In order to break through this unhealthy behavior, you have to dig deep and figure out what is really eating at you! It may be worry about something going on in your life or someone close to you. It may be an issue stemming from childhood that you never worked through and hoped to bury. You have to work your way through the pain in order to come out on the other side. This hurt and discomfort you are experiencing is good — it is showing you that you are due for a change.

You may have tried dieting in the past many times with no success. Don’t beat yourself up about past failures. You weren’t ready to make a change or you needed help! Sometimes the true difference between failure and success is getting the help you need and deserve!

I want to help you by giving you a FREE resource that you can use to finally make the change you’ve been longing for and end your feelings of hopelessness once and for all.

Visit my website and click to download our FREE Wellness Workbook here:

Four Tips for a Healthier Heart

Did you know that one in four women in the United States dies from heart disease? Pretty shocking, huh? That makes coronary heart disease (CHD) the number one killer of women in the US. There are many steps people can take to prevent heart disease. Concentrating on key lifestyle areas such as exercise, nutrition, and smoking is the best way to reduce your risk.

Here are 4 tips to help you become more heart healthy.

1. Stop smoking. Smokers are TWICE as likely to have a heart attack than non-smokers. Quitting is the most important thing you can do to live longer. In the first 20 minutes of quitting, your heart rate and blood pressure decrease. Within one year, the excess risk of coronary heart disease is half that of a continuing smoker’s. (US Surgeon General’s Report, 2010, p. 359) If you need any more motivation, think of your loved ones. Second-hand smoke is dangerous for them too. Quitting is hard, but there are many aids on the market that can help you. If the other members of your household smoke, be the strong one! If you vow to stop, you may be the inspiration they need to stop too. What’s better than helping your loved ones become healthier and live longer?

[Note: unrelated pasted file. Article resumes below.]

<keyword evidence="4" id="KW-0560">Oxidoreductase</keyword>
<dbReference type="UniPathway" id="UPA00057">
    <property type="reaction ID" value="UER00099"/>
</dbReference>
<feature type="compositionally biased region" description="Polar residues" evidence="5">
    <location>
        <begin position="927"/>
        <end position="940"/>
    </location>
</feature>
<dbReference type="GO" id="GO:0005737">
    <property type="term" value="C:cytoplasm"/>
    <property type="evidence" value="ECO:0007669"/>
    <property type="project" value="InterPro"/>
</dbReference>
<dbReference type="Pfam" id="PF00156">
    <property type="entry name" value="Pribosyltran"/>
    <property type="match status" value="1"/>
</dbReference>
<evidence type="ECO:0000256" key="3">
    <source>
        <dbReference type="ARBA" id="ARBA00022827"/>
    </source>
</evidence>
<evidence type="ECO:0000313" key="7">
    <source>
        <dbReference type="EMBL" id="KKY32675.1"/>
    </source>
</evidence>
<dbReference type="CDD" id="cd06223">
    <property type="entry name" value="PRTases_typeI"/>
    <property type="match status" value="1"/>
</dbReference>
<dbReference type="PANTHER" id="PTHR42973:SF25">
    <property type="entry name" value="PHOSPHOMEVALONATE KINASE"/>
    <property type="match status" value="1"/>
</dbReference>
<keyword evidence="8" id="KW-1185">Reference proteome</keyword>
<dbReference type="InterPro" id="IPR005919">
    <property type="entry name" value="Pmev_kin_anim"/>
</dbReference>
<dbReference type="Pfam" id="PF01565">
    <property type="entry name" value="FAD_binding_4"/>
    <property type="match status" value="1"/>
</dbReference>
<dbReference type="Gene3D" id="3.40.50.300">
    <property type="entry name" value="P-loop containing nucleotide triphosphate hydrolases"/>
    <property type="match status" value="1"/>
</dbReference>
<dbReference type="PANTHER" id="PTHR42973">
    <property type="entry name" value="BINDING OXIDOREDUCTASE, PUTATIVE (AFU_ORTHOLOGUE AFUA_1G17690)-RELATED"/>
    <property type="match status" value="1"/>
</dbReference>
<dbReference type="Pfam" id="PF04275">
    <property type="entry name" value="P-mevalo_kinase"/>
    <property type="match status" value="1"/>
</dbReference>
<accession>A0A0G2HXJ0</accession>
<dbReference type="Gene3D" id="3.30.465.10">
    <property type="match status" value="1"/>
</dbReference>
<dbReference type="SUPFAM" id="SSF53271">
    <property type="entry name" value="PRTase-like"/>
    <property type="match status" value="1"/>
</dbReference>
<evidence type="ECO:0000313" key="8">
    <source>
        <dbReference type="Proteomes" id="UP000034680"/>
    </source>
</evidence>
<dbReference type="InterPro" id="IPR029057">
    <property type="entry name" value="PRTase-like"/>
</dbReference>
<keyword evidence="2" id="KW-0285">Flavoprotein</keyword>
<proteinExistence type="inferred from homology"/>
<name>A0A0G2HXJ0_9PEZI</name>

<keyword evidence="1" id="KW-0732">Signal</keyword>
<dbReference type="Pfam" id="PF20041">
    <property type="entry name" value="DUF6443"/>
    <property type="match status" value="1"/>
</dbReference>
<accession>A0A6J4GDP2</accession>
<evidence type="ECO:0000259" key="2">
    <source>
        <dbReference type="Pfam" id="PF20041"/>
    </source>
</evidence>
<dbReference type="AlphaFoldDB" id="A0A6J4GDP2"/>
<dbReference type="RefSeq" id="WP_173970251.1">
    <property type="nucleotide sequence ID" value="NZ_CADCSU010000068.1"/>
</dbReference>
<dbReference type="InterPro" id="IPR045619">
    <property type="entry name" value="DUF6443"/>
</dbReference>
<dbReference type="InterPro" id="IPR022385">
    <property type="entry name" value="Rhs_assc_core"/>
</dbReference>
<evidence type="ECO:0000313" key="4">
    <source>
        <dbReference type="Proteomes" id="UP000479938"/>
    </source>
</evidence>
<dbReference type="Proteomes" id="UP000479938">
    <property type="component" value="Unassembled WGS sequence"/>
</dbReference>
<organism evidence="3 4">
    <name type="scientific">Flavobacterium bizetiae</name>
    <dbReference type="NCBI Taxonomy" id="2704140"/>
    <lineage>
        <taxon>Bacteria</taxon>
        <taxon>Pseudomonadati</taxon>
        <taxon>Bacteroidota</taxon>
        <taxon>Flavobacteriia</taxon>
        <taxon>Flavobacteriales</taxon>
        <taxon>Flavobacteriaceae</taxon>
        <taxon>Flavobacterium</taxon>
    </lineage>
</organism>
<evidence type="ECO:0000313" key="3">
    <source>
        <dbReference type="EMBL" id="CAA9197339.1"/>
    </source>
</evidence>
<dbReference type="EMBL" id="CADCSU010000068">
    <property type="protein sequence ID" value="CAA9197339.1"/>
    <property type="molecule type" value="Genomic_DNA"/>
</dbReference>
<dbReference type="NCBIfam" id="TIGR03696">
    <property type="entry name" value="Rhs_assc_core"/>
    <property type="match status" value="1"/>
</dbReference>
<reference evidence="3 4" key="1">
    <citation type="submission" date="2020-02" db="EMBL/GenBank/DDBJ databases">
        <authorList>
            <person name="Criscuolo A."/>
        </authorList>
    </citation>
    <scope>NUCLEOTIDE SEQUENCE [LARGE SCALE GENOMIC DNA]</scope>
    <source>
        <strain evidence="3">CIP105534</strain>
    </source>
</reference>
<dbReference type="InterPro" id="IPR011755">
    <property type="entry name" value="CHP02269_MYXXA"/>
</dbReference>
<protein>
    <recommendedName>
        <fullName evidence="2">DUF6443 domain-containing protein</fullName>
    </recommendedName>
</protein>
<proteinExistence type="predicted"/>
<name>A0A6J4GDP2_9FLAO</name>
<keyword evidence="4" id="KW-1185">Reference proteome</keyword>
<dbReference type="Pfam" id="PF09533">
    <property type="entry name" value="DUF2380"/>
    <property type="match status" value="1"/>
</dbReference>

2. Move it! Your heart’s job is to pump blood through your body. You need to raise your heart rate for about 30 minutes each day so your heart can do this efficiently. If you aren’t getting regular exercise now, start slowly. Take a brisk 15 minute walk, then move up to 20 minutes and so on. Having a walking buddy helps with motivation, and you can get your social fix too. Walking and talking with a friend gives your mental health a boost as well.

3. Watch your diet. A healthy diet can reduce your risk of heart disease. Try and eat a balanced diet with high fiber foods like vegetables and fruits, whole grains opposed to white flour, and fish. Minimize dairy products that are high in fat, as well as other high fat items without a lot of nutritional value like cookies and cakes.

4. Have your blood pressure and cholesterol checked regularly. If you have high blood pressure, you run a higher risk for heart attack and stroke. High blood cholesterol can increase your risk of heart disease, stroke, and circulatory diseases. Know your family history! If high blood pressure or high cholesterol run in your family, you have to be even more diligent with your diet and get more exercise. High fiber foods and whole grains will help with you cholesterol. Your doctor may also recommend drug therapy if diet and exercise aren’t doing the trick.